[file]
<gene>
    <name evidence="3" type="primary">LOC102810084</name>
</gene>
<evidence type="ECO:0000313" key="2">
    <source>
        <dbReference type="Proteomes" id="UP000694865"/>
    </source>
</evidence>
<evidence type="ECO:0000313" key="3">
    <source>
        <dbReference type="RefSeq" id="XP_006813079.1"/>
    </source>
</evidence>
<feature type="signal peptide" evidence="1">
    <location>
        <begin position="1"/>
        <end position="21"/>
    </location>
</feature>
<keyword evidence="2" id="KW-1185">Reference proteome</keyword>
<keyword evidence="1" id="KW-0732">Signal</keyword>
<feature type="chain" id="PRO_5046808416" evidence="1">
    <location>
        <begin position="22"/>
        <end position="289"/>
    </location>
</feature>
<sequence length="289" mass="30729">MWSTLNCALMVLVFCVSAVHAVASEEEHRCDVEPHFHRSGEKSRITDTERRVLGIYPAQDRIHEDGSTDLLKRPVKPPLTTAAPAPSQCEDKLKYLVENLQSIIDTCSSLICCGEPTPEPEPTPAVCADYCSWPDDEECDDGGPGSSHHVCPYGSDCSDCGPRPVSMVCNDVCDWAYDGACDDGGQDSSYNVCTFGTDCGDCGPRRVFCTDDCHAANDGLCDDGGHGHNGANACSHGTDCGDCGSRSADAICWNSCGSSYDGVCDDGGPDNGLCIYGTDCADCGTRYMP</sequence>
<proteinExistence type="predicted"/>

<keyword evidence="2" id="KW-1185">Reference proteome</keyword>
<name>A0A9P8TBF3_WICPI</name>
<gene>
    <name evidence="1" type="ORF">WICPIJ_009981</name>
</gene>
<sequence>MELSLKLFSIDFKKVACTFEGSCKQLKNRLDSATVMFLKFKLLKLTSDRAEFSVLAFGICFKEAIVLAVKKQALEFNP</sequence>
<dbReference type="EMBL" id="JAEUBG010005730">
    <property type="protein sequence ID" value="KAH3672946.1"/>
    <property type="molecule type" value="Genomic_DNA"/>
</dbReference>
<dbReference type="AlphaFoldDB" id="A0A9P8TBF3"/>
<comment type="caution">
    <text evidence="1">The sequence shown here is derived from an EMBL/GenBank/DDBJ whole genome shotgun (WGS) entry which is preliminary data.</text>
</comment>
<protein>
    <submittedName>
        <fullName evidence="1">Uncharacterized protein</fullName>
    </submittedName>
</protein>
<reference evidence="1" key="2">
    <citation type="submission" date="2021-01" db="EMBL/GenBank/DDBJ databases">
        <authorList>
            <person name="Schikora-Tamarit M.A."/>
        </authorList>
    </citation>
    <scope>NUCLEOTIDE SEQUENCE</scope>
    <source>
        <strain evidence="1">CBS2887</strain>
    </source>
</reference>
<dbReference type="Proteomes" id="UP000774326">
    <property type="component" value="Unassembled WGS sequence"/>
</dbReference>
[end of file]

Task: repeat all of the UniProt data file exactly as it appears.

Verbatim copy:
<gene>
    <name evidence="3" type="primary">LOC102810084</name>
</gene>
<evidence type="ECO:0000313" key="2">
    <source>
        <dbReference type="Proteomes" id="UP000694865"/>
    </source>
</evidence>
<evidence type="ECO:0000313" key="3">
    <source>
        <dbReference type="RefSeq" id="XP_006813079.1"/>
    </source>
</evidence>
<feature type="signal peptide" evidence="1">
    <location>
        <begin position="1"/>
        <end position="21"/>
    </location>
</feature>
<keyword evidence="2" id="KW-1185">Reference proteome</keyword>
<keyword evidence="1" id="KW-0732">Signal</keyword>
<feature type="chain" id="PRO_5046808416" evidence="1">
    <location>
        <begin position="22"/>
        <end position="289"/>
    </location>
</feature>
<sequence length="289" mass="30729">MWSTLNCALMVLVFCVSAVHAVASEEEHRCDVEPHFHRSGEKSRITDTERRVLGIYPAQDRIHEDGSTDLLKRPVKPPLTTAAPAPSQCEDKLKYLVENLQSIIDTCSSLICCGEPTPEPEPTPAVCADYCSWPDDEECDDGGPGSSHHVCPYGSDCSDCGPRPVSMVCNDVCDWAYDGACDDGGQDSSYNVCTFGTDCGDCGPRRVFCTDDCHAANDGLCDDGGHGHNGANACSHGTDCGDCGSRSADAICWNSCGSSYDGVCDDGGPDNGLCIYGTDCADCGTRYMP</sequence>
<proteinExistence type="predicted"/>

<keyword evidence="2" id="KW-1185">Reference proteome</keyword>
<name>A0A9P8TBF3_WICPI</name>
<gene>
    <name evidence="1" type="ORF">WICPIJ_009981</name>
</gene>
<sequence>MELSLKLFSIDFKKVACTFEGSCKQLKNRLDSATVMFLKFKLLKLTSDRAEFSVLAFGICFKEAIVLAVKKQALEFNP</sequence>
<dbReference type="EMBL" id="JAEUBG010005730">
    <property type="protein sequence ID" value="KAH3672946.1"/>
    <property type="molecule type" value="Genomic_DNA"/>
</dbReference>
<dbReference type="AlphaFoldDB" id="A0A9P8TBF3"/>
<comment type="caution">
    <text evidence="1">The sequence shown here is derived from an EMBL/GenBank/DDBJ whole genome shotgun (WGS) entry which is preliminary data.</text>
</comment>
<protein>
    <submittedName>
        <fullName evidence="1">Uncharacterized protein</fullName>
    </submittedName>
</protein>
<reference evidence="1" key="2">
    <citation type="submission" date="2021-01" db="EMBL/GenBank/DDBJ databases">
        <authorList>
            <person name="Schikora-Tamarit M.A."/>
        </authorList>
    </citation>
    <scope>NUCLEOTIDE SEQUENCE</scope>
    <source>
        <strain evidence="1">CBS2887</strain>
    </source>
</reference>
<dbReference type="Proteomes" id="UP000774326">
    <property type="component" value="Unassembled WGS sequence"/>
</dbReference>